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NAF Urges Resilience, Chats with CFPB

By Jeffrey Bellant March 18, 2020
CFPB director kathleen kraninger CFPB director kathleen kraninger

The president of the NAF Association is urging those in the financing industry to keep moving forward despite the challenge brought on by COVID-19.

“Everyone is kind of in this questioning mode, how long is this going to draw out and how deep it’s going to go,” said Joel Kennedy, president of the NAF Association and COO of TruDecision, a fintech company based in Dallas.

Kennedy’s background is predominantly in operations as a lender.

He said lenders and other businesses cannot abandon all of their plans, especially when it comes to trying to improve the way they do business.

It makes sense to hold off expanding an office or buying new furniture, but financial firms with a plan in place to improve operations should not give up on those efforts,

“As an industry, let’s pull together, support one another and try to keep things moving,” Kennedy said. “We’re all in the same situation.”

Dealers have their own challenges, but lenders should communicate with them and work with them.

“The biggest message from lenders to dealers is, ‘We are still open for business and we are still a reliable source for you to get funding,” he said,

Kennedy added, however, that there will likely be additional scrutiny of contracts. Having a customer come in with their paystubs and pushing to complete a deal because they just lost their job is not the contract you want to send to a lender.

As an association, NAF had a well-timed call with members of the Consumer Financial Protection Bureau on March 17.

“From the trade association standpoint, we had a meeting already scheduled with the CFPB on March 17 to talk about the recession and what it could look like and how our lender community is going to react to that.”

The discussion with CFPB officials included Kennedy and NAF Executive Director Jack Tracey. It discussion focused looking at customers and potential borrowers who are a higher risk.

Customers in the service industries will, at least in the short term, not be getting a paycheck, Kennedy said.

“I think the CFPB was trying to understand how we are set up. Financial services companies are not banks,” Kennedy said. “They don’t have massive deposits or holdings they (rely on) to lend.

They are also restricted by covenants by whomever has provided their debt line.

“They (the CFPB) were really pushing to see how much we could defer for our customers at a financial services level,” Kennedy said.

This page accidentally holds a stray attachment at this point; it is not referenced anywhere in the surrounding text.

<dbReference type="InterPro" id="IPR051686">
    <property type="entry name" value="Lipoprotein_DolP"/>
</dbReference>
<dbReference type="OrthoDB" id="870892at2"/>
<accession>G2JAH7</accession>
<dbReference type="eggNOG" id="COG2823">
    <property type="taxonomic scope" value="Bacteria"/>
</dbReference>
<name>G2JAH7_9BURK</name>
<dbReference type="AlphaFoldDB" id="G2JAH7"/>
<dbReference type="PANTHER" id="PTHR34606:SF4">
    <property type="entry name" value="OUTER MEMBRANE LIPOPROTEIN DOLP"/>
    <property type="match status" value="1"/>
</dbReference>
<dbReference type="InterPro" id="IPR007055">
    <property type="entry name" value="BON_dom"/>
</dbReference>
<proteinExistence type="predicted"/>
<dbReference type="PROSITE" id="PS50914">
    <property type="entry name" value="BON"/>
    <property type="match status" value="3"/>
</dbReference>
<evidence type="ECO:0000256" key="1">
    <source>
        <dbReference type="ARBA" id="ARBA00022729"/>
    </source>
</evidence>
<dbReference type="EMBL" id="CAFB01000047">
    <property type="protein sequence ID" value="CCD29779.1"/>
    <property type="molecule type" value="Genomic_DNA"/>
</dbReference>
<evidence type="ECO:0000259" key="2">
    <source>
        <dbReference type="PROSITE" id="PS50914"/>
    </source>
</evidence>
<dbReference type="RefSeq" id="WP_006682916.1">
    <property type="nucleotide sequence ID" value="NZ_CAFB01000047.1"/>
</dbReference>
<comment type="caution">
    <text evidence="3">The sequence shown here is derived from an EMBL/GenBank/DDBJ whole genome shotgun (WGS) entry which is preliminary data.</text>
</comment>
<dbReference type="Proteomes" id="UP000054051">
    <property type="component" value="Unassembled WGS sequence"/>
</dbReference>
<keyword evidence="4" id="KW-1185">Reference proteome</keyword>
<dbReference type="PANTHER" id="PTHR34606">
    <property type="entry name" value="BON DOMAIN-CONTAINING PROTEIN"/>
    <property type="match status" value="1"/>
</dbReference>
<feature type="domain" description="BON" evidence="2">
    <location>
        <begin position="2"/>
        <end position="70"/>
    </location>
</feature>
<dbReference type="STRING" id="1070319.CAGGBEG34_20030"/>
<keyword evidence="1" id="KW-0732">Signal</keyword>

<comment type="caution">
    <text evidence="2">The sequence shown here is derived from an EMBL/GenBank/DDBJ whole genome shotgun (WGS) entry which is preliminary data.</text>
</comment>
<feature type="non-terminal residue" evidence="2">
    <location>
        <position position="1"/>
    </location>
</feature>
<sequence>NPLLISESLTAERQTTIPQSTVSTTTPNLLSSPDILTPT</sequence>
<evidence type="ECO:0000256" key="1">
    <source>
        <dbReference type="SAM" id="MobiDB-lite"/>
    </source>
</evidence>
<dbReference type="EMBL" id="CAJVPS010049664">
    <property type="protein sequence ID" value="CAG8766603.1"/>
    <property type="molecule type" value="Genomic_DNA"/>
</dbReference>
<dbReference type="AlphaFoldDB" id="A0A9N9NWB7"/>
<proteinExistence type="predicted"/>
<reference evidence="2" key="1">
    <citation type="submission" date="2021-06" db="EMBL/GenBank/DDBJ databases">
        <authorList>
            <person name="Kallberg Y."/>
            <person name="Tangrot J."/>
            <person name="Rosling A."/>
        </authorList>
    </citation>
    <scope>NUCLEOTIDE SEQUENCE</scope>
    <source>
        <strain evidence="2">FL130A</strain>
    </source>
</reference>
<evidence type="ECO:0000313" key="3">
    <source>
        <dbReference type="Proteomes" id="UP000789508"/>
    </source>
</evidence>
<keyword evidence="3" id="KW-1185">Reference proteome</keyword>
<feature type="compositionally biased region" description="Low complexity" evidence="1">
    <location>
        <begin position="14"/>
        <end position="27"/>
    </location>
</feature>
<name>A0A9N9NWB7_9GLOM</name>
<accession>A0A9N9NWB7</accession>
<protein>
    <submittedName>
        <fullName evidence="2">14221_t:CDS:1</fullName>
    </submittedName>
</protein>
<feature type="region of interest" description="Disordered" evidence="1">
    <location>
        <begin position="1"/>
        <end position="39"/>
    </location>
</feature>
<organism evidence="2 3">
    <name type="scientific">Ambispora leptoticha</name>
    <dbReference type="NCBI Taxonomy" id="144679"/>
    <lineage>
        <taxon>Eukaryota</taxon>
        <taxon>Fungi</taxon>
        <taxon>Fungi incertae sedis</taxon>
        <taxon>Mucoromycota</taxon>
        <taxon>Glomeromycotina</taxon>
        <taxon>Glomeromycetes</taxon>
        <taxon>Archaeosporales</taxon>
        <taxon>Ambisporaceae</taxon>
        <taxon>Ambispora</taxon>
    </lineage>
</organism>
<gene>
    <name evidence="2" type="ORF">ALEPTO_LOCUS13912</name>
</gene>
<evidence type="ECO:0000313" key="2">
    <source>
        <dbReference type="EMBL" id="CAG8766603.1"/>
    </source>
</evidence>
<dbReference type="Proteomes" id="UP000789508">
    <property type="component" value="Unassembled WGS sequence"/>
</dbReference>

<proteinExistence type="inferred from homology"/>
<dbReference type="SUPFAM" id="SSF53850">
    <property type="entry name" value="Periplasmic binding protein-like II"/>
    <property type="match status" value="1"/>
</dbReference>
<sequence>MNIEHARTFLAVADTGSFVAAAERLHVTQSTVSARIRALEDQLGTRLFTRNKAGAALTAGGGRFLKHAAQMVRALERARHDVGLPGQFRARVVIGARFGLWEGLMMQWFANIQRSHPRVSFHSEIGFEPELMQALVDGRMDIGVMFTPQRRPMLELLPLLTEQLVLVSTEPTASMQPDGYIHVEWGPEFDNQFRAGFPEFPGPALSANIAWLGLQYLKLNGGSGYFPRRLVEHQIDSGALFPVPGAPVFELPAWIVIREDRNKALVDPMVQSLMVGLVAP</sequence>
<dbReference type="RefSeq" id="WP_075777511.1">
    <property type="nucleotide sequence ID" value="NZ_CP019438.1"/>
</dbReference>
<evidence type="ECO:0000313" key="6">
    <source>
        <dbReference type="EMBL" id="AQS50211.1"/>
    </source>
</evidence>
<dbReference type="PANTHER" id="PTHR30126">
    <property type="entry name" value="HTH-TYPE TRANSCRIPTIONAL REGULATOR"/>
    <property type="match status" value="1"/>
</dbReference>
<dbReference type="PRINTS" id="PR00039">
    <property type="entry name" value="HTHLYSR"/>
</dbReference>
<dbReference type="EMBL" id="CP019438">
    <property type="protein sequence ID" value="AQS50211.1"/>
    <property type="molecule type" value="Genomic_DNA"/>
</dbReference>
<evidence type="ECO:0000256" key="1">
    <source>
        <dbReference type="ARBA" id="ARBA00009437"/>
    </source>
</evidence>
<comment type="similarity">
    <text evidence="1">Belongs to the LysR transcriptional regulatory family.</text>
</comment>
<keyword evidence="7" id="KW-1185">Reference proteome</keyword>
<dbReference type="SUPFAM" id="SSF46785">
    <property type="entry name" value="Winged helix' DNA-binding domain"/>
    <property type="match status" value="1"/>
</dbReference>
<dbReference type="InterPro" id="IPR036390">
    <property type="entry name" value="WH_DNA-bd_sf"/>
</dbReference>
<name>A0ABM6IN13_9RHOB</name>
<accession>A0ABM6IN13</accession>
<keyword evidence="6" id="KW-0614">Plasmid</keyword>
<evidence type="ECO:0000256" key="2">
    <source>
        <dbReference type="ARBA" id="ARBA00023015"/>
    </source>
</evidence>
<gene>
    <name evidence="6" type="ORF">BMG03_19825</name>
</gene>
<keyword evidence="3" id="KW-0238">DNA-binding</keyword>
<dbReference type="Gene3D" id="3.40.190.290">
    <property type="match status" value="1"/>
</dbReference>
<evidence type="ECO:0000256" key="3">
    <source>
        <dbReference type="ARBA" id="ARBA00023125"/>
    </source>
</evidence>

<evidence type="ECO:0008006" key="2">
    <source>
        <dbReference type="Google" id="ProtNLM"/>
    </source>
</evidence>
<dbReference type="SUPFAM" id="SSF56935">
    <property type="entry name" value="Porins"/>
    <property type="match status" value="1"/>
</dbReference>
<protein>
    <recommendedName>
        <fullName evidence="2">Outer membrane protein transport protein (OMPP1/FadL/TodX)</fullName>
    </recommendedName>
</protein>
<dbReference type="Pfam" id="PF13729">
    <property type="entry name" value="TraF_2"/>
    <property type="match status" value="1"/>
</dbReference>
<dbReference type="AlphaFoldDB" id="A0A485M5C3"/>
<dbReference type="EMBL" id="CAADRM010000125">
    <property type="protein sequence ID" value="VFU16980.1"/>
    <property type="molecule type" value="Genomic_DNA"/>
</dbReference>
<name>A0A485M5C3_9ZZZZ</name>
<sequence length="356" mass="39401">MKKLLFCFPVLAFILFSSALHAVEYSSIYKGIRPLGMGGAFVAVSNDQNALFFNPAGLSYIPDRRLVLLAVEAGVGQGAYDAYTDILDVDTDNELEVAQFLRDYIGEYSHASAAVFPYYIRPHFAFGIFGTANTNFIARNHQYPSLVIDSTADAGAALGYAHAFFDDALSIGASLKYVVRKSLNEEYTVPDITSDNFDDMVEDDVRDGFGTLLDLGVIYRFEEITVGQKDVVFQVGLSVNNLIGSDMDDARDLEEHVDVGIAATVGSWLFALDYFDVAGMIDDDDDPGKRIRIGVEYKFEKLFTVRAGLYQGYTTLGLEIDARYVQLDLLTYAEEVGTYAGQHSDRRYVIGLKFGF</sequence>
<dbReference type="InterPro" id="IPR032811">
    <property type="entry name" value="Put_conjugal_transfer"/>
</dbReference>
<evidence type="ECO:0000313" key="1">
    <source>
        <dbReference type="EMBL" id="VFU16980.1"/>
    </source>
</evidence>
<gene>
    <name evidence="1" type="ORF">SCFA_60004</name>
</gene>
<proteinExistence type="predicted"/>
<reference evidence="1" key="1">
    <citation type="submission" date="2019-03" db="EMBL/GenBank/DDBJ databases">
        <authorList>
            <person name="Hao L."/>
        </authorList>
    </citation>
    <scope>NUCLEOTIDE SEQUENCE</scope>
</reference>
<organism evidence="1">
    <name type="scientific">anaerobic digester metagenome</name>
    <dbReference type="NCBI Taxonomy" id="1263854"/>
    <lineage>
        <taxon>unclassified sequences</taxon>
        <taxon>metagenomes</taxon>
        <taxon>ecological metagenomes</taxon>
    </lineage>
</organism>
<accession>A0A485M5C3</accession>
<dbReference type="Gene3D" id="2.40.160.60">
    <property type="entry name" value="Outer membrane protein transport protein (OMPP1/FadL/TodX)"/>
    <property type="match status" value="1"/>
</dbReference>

The NAF Association explained that for companies with portfolios below $20 million or even $50 million, the challenge is formidable.

“It’s increasingly difficult for them to visualize going two months with a massive cut in their cash collections,” Kennedy said. “They need the cash to keep coming in.”

The other restriction is that whomever the company has a line of credit with may not be willing to make concessions with the covenant, Kennedy said

He added there have been rumors at press time about the Federal Reserve bringing out a TARP-like (Troubled Assets Relief Program) option, similar to what was done during the Great Recession more than a decade ago.

“I’m very interested to hear if that comes through and if that can provide a meaningful option for lenders and be a backstop,” Kennedy said.

The discussion with CFPB included a discussion about emergency responses, such as those that followed hurricanes and fire events in California and how business have responded.

“I was able to convey the message to them that our lenders are on the frontline,” he said, “So, we are going to need some plans and some active assistance.”

Kennedy said the key was to let CFPB know who NAF is, inviting them to engage the association and understand the group, its members and their businesses.

“I’m very pleased to see they are doing that,” Kennedy said.

The two officials from the CFPB that NAF has been in discussions with – Damion English, who reports through John McNamara – both have experience in consumer lending. Kennedy said McNamara has a background in debt collections.

“We’re fortunate that we’re dealing with some knowledgeable individuals,” he said,

Kennedy said NAF members are already addressing the changing workplace in the age of coronavirus.

“The good news is the predominance of the lenders that I’ve been speaking to already have cloud capabilities and are able to set up remote work for their employees.”

For the most part, companies are focused on COVID-19. They’ve shut down any travel or conferences.

“I was at a conference last week in Anaheim and that was probably the last one that will be on the books for a month or two,” he said.

 

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Last modified on Thursday, 19 March 2020 02:37

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